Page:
Managing change

Ensuring supply chain continuity in times of uncertainty – why labelling plays a key role. By Josh Roffman


Today, thanks to the pandemic, supply chains face a range of risks at a time when their operational agility and resilience are increasingly important. One key way in which organizations can avoid many of these risks is by making sure they get their labelling right. If labelling goes down during a crisis, continuity is broken. If you can’t label products, you can’t get finished goods into people’s hands. However, if enterprises choose the right labelling solution, they not only avoid the risk of business disruption and delays stemming from a break in continuity or from mislabeling, they also avert the threat from industry fines that may be incurred as a result.

Moreover, when facilities have to shut down or there are issues with warehousing, companies may need to shift production. It is important that when one facility is disrupted, labelling can be quickly and easily shifted to another facility – with the ability to manage any and all labelling requirements – from new languages to alternate customer requirements to altered shipping routes.

Clearly, organizations may struggle when it comes to shifting labelling and managing label printing operations across their enterprise. Part of the challenge is to understand the unique requirements in each region. For instance, those employees or resources most familiar with the labelling requirements for a specific impacted geography may now work from home. This means there could be limited access to the knowledge needed to manage the labelling function, which could result in further delays or errors.

Without an Enterprise Labelling solution in place, companies may be forced to spend weeks getting their labelling efforts set up in a new facility only to be forced to move again.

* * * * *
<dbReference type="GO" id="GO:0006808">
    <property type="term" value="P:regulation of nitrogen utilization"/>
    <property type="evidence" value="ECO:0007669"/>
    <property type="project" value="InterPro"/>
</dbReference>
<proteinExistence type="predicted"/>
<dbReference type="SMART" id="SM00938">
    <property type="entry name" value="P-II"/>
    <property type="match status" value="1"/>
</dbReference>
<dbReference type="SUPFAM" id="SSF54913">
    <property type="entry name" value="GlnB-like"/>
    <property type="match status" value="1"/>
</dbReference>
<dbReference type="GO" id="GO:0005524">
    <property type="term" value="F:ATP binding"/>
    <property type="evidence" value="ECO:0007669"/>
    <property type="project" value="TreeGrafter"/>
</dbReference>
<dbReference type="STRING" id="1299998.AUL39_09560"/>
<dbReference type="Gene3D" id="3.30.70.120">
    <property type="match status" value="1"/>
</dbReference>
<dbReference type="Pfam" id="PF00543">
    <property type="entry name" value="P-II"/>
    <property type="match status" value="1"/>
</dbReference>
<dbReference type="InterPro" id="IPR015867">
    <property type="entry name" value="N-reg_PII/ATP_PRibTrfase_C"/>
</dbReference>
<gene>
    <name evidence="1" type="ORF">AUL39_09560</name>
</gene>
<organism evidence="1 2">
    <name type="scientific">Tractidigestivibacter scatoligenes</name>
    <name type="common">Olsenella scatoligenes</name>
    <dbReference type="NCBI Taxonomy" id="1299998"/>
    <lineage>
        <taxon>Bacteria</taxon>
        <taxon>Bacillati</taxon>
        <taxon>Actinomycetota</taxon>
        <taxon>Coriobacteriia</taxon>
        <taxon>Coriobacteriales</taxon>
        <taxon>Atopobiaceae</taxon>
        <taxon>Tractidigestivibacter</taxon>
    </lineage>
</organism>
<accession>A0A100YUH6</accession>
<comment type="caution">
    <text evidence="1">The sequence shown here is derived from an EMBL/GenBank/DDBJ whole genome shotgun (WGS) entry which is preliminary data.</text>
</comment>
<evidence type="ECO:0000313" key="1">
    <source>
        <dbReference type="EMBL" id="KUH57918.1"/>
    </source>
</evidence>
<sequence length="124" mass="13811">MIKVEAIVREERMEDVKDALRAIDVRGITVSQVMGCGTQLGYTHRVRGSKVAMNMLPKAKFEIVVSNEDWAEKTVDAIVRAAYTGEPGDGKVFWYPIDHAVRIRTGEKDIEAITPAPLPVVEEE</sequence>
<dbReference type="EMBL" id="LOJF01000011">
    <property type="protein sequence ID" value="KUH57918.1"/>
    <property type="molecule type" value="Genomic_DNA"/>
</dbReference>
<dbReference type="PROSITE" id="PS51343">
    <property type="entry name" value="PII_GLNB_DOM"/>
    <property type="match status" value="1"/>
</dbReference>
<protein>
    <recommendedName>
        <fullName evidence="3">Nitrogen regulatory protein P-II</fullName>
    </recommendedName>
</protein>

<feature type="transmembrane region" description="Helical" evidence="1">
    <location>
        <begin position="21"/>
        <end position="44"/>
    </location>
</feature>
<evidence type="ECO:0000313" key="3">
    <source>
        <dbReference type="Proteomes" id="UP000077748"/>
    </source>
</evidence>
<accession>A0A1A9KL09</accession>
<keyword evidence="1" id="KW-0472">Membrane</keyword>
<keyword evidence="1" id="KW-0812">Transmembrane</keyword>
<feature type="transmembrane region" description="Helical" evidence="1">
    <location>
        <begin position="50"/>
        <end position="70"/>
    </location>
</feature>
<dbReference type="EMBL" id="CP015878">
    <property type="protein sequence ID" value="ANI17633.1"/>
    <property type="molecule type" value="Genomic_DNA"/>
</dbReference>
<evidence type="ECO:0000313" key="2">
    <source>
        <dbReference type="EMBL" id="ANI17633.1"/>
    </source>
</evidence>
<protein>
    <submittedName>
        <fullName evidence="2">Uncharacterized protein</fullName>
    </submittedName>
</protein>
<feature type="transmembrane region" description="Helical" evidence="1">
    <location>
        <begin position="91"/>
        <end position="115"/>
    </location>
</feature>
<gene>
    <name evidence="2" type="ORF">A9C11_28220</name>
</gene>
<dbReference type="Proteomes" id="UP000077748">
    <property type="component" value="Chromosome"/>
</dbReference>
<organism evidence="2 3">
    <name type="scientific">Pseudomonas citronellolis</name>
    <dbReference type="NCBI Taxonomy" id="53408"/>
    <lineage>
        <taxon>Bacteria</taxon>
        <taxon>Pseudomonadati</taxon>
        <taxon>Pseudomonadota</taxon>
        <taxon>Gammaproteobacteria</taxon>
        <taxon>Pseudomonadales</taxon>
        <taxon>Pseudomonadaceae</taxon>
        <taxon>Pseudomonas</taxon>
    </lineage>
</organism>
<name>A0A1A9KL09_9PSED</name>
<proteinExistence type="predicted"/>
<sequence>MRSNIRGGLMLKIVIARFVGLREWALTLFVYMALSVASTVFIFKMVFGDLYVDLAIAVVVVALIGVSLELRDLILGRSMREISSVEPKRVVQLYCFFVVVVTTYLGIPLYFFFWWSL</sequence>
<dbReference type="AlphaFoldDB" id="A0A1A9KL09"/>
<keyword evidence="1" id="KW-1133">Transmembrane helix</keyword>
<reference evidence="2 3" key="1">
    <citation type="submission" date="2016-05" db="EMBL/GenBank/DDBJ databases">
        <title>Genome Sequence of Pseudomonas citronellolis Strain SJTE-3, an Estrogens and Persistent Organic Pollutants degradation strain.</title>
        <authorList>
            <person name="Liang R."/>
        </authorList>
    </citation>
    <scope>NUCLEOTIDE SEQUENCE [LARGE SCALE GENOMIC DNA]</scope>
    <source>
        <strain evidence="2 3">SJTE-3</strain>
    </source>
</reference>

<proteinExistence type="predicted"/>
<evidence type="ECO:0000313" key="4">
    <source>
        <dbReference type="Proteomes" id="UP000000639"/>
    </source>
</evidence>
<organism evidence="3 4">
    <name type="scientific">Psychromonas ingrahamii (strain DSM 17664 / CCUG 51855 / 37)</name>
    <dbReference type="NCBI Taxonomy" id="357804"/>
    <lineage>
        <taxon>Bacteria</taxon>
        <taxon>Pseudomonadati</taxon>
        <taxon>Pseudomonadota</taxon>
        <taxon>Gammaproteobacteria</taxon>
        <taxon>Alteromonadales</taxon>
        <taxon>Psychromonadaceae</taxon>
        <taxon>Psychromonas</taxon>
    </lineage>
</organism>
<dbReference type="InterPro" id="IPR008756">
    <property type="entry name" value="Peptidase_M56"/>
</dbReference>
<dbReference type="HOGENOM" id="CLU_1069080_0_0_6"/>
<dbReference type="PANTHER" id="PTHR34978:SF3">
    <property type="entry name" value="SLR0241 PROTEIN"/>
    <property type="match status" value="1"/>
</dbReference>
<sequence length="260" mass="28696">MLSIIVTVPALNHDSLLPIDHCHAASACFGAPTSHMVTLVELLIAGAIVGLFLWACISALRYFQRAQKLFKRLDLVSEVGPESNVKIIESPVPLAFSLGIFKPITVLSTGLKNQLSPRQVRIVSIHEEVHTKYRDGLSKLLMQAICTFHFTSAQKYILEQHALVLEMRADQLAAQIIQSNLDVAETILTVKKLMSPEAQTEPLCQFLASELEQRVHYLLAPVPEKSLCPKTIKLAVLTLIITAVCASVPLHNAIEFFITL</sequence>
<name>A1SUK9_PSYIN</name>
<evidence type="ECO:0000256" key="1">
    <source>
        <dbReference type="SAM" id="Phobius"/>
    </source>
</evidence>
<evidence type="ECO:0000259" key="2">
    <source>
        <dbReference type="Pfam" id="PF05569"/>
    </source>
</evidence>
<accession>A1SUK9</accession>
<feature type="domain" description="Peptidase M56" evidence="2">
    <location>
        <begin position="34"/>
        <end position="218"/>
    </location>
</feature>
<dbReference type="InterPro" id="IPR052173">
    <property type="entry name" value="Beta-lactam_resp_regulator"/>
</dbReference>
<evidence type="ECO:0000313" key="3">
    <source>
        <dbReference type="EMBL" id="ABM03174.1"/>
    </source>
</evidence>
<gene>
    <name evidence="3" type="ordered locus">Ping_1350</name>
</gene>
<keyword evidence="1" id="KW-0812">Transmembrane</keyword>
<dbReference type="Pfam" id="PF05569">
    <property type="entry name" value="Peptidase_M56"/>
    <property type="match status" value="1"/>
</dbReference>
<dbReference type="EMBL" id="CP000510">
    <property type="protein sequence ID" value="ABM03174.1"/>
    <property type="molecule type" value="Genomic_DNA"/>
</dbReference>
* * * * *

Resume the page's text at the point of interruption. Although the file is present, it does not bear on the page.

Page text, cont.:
However, when companies enlist multi-site capabilities they are able to easily shift labelling from one site to the next. The approach also allows companies to drive labelling centrally and failover to any local instance if there is break in continuity to headquarters. This is critical in maintaining business continuity in the case of supply chain disruption.

Enabling suppliers with browser-based access
Companies should standardize and centralize labelling to provide access to users and locations regardless of geography. Allowing multiple locations and/or suppliers flexible access to centralized labelling and label content is crucial to business continuity. Accurate and compliant label templates can be accessed centrally from any location, avoiding the time needed to design new templates or copy existing ones. Ultimately, to enable enterprises to create, manage and print labels, organizations need a browser-based interface that allows them to seamlessly implement, deploy, maintain, scale and shift their labelling operations across their network.

Additionally, implementing a cloud-based platform with universal label templates enables suppliers, 3PLs and other labelling locations to easily print labels remotely. This allows any additional users to maintain the same level of printing quality and performance as experienced in the networked locations. Also, the data and content they need is still available at their location for printing.

When shifting labelling to new locations, it is also important to maximize control through role-based security that allows administrators to select who gets access to labels, content, and printing devices. Administrators should have visibility to easily understand which printers are in use and who is accessing them.

Enabling a remote workforce with the cloud
To maintain supply chain agility, companies must be able to swiftly shift both facilities and resources between different locations. To manage this, it’s important to have the flexibility cloud and browser-based deployments offer.